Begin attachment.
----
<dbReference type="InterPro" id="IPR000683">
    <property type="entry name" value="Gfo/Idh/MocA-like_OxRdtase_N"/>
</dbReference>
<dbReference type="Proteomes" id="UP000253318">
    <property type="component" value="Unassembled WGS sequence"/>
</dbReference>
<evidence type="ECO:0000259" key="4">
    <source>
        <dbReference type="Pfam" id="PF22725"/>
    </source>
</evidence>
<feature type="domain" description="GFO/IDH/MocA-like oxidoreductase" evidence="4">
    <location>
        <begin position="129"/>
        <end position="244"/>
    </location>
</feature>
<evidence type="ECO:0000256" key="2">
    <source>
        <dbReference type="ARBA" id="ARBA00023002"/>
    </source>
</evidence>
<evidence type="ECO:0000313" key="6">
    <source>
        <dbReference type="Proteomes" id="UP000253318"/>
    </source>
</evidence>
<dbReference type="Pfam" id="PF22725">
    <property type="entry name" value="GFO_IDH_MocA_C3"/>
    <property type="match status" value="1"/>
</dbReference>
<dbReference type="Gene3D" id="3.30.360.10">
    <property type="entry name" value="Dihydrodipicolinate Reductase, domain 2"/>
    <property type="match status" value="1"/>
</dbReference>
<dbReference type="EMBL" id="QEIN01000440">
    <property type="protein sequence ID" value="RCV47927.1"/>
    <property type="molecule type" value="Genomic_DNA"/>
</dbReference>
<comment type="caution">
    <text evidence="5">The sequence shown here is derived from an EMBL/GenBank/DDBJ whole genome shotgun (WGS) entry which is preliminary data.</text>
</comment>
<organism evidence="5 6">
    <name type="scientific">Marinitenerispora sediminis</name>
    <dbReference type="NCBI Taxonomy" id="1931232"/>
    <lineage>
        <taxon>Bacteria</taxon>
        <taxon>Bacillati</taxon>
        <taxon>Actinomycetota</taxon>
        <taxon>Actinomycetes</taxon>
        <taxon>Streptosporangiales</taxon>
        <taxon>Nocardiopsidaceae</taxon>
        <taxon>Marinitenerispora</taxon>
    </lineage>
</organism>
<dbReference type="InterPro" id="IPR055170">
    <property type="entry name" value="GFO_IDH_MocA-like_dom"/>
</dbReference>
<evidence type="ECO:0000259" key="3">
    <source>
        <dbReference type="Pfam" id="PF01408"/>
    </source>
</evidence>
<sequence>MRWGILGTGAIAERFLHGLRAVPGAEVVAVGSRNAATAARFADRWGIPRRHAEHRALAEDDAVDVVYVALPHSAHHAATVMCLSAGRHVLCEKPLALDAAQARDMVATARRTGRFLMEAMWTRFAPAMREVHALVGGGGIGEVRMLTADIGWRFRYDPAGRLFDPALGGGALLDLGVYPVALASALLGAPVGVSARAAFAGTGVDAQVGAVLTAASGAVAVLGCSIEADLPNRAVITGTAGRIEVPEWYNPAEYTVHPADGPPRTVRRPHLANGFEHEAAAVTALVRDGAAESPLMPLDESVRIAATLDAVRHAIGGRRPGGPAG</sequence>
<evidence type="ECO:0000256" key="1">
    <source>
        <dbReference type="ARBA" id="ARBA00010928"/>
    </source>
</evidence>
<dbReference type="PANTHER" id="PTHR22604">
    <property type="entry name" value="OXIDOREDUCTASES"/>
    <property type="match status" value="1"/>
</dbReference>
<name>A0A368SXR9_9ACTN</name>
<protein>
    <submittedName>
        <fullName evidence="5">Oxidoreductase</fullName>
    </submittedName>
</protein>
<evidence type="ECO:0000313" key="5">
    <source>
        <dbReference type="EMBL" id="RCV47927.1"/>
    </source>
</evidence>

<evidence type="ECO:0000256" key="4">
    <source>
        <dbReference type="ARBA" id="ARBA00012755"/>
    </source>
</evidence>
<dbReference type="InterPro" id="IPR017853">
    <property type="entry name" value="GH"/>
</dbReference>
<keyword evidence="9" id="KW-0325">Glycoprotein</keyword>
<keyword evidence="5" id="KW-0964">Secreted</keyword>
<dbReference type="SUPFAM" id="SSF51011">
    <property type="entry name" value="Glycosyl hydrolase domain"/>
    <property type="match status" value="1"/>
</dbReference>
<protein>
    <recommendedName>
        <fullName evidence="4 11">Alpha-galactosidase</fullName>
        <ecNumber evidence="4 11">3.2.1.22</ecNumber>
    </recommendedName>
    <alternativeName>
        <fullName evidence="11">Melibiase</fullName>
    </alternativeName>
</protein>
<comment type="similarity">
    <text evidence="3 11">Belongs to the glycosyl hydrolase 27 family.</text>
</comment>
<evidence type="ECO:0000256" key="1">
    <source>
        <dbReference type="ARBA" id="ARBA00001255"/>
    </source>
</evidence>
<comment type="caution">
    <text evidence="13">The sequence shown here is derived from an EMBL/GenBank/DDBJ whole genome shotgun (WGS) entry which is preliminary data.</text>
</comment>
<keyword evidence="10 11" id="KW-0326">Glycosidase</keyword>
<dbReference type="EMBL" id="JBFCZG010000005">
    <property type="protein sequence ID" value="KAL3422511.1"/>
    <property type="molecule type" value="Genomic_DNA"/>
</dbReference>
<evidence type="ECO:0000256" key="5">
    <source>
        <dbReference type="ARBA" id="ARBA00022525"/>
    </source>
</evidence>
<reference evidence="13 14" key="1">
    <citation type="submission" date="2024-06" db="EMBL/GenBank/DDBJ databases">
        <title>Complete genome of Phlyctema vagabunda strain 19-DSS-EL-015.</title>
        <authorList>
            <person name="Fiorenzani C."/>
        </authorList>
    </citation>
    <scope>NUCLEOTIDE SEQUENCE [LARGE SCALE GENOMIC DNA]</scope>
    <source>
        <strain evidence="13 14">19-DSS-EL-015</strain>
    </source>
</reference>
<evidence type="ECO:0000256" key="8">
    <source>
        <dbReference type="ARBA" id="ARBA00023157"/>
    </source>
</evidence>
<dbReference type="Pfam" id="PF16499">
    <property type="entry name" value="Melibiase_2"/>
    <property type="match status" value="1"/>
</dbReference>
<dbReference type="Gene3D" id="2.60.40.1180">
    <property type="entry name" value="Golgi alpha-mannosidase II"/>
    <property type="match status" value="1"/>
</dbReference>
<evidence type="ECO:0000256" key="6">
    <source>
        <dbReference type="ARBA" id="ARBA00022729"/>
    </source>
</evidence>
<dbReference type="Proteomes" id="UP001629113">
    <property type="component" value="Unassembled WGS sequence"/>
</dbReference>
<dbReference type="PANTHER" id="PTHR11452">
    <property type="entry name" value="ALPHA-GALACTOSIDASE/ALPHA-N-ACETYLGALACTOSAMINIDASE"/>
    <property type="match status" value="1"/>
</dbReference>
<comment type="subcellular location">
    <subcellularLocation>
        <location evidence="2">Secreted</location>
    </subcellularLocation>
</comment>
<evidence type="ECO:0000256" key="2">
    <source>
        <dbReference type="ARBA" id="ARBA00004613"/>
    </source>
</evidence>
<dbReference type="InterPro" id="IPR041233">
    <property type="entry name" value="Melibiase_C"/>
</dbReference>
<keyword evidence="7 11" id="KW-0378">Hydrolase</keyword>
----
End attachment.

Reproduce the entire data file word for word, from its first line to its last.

<dbReference type="InterPro" id="IPR000683">
    <property type="entry name" value="Gfo/Idh/MocA-like_OxRdtase_N"/>
</dbReference>
<dbReference type="Proteomes" id="UP000253318">
    <property type="component" value="Unassembled WGS sequence"/>
</dbReference>
<evidence type="ECO:0000259" key="4">
    <source>
        <dbReference type="Pfam" id="PF22725"/>
    </source>
</evidence>
<feature type="domain" description="GFO/IDH/MocA-like oxidoreductase" evidence="4">
    <location>
        <begin position="129"/>
        <end position="244"/>
    </location>
</feature>
<evidence type="ECO:0000256" key="2">
    <source>
        <dbReference type="ARBA" id="ARBA00023002"/>
    </source>
</evidence>
<evidence type="ECO:0000313" key="6">
    <source>
        <dbReference type="Proteomes" id="UP000253318"/>
    </source>
</evidence>
<dbReference type="Pfam" id="PF22725">
    <property type="entry name" value="GFO_IDH_MocA_C3"/>
    <property type="match status" value="1"/>
</dbReference>
<dbReference type="Gene3D" id="3.30.360.10">
    <property type="entry name" value="Dihydrodipicolinate Reductase, domain 2"/>
    <property type="match status" value="1"/>
</dbReference>
<dbReference type="EMBL" id="QEIN01000440">
    <property type="protein sequence ID" value="RCV47927.1"/>
    <property type="molecule type" value="Genomic_DNA"/>
</dbReference>
<comment type="caution">
    <text evidence="5">The sequence shown here is derived from an EMBL/GenBank/DDBJ whole genome shotgun (WGS) entry which is preliminary data.</text>
</comment>
<organism evidence="5 6">
    <name type="scientific">Marinitenerispora sediminis</name>
    <dbReference type="NCBI Taxonomy" id="1931232"/>
    <lineage>
        <taxon>Bacteria</taxon>
        <taxon>Bacillati</taxon>
        <taxon>Actinomycetota</taxon>
        <taxon>Actinomycetes</taxon>
        <taxon>Streptosporangiales</taxon>
        <taxon>Nocardiopsidaceae</taxon>
        <taxon>Marinitenerispora</taxon>
    </lineage>
</organism>
<dbReference type="InterPro" id="IPR055170">
    <property type="entry name" value="GFO_IDH_MocA-like_dom"/>
</dbReference>
<evidence type="ECO:0000259" key="3">
    <source>
        <dbReference type="Pfam" id="PF01408"/>
    </source>
</evidence>
<sequence>MRWGILGTGAIAERFLHGLRAVPGAEVVAVGSRNAATAARFADRWGIPRRHAEHRALAEDDAVDVVYVALPHSAHHAATVMCLSAGRHVLCEKPLALDAAQARDMVATARRTGRFLMEAMWTRFAPAMREVHALVGGGGIGEVRMLTADIGWRFRYDPAGRLFDPALGGGALLDLGVYPVALASALLGAPVGVSARAAFAGTGVDAQVGAVLTAASGAVAVLGCSIEADLPNRAVITGTAGRIEVPEWYNPAEYTVHPADGPPRTVRRPHLANGFEHEAAAVTALVRDGAAESPLMPLDESVRIAATLDAVRHAIGGRRPGGPAG</sequence>
<evidence type="ECO:0000256" key="1">
    <source>
        <dbReference type="ARBA" id="ARBA00010928"/>
    </source>
</evidence>
<dbReference type="PANTHER" id="PTHR22604">
    <property type="entry name" value="OXIDOREDUCTASES"/>
    <property type="match status" value="1"/>
</dbReference>
<name>A0A368SXR9_9ACTN</name>
<protein>
    <submittedName>
        <fullName evidence="5">Oxidoreductase</fullName>
    </submittedName>
</protein>
<evidence type="ECO:0000313" key="5">
    <source>
        <dbReference type="EMBL" id="RCV47927.1"/>
    </source>
</evidence>

<evidence type="ECO:0000256" key="4">
    <source>
        <dbReference type="ARBA" id="ARBA00012755"/>
    </source>
</evidence>
<dbReference type="InterPro" id="IPR017853">
    <property type="entry name" value="GH"/>
</dbReference>
<keyword evidence="9" id="KW-0325">Glycoprotein</keyword>
<keyword evidence="5" id="KW-0964">Secreted</keyword>
<dbReference type="SUPFAM" id="SSF51011">
    <property type="entry name" value="Glycosyl hydrolase domain"/>
    <property type="match status" value="1"/>
</dbReference>
<protein>
    <recommendedName>
        <fullName evidence="4 11">Alpha-galactosidase</fullName>
        <ecNumber evidence="4 11">3.2.1.22</ecNumber>
    </recommendedName>
    <alternativeName>
        <fullName evidence="11">Melibiase</fullName>
    </alternativeName>
</protein>
<comment type="similarity">
    <text evidence="3 11">Belongs to the glycosyl hydrolase 27 family.</text>
</comment>
<evidence type="ECO:0000256" key="1">
    <source>
        <dbReference type="ARBA" id="ARBA00001255"/>
    </source>
</evidence>
<comment type="caution">
    <text evidence="13">The sequence shown here is derived from an EMBL/GenBank/DDBJ whole genome shotgun (WGS) entry which is preliminary data.</text>
</comment>
<keyword evidence="10 11" id="KW-0326">Glycosidase</keyword>
<dbReference type="EMBL" id="JBFCZG010000005">
    <property type="protein sequence ID" value="KAL3422511.1"/>
    <property type="molecule type" value="Genomic_DNA"/>
</dbReference>
<evidence type="ECO:0000256" key="5">
    <source>
        <dbReference type="ARBA" id="ARBA00022525"/>
    </source>
</evidence>
<reference evidence="13 14" key="1">
    <citation type="submission" date="2024-06" db="EMBL/GenBank/DDBJ databases">
        <title>Complete genome of Phlyctema vagabunda strain 19-DSS-EL-015.</title>
        <authorList>
            <person name="Fiorenzani C."/>
        </authorList>
    </citation>
    <scope>NUCLEOTIDE SEQUENCE [LARGE SCALE GENOMIC DNA]</scope>
    <source>
        <strain evidence="13 14">19-DSS-EL-015</strain>
    </source>
</reference>
<evidence type="ECO:0000256" key="8">
    <source>
        <dbReference type="ARBA" id="ARBA00023157"/>
    </source>
</evidence>
<dbReference type="Pfam" id="PF16499">
    <property type="entry name" value="Melibiase_2"/>
    <property type="match status" value="1"/>
</dbReference>
<dbReference type="Gene3D" id="2.60.40.1180">
    <property type="entry name" value="Golgi alpha-mannosidase II"/>
    <property type="match status" value="1"/>
</dbReference>
<evidence type="ECO:0000256" key="6">
    <source>
        <dbReference type="ARBA" id="ARBA00022729"/>
    </source>
</evidence>
<dbReference type="Proteomes" id="UP001629113">
    <property type="component" value="Unassembled WGS sequence"/>
</dbReference>
<dbReference type="PANTHER" id="PTHR11452">
    <property type="entry name" value="ALPHA-GALACTOSIDASE/ALPHA-N-ACETYLGALACTOSAMINIDASE"/>
    <property type="match status" value="1"/>
</dbReference>
<comment type="subcellular location">
    <subcellularLocation>
        <location evidence="2">Secreted</location>
    </subcellularLocation>
</comment>
<evidence type="ECO:0000256" key="2">
    <source>
        <dbReference type="ARBA" id="ARBA00004613"/>
    </source>
</evidence>
<dbReference type="InterPro" id="IPR041233">
    <property type="entry name" value="Melibiase_C"/>
</dbReference>
<keyword evidence="7 11" id="KW-0378">Hydrolase</keyword>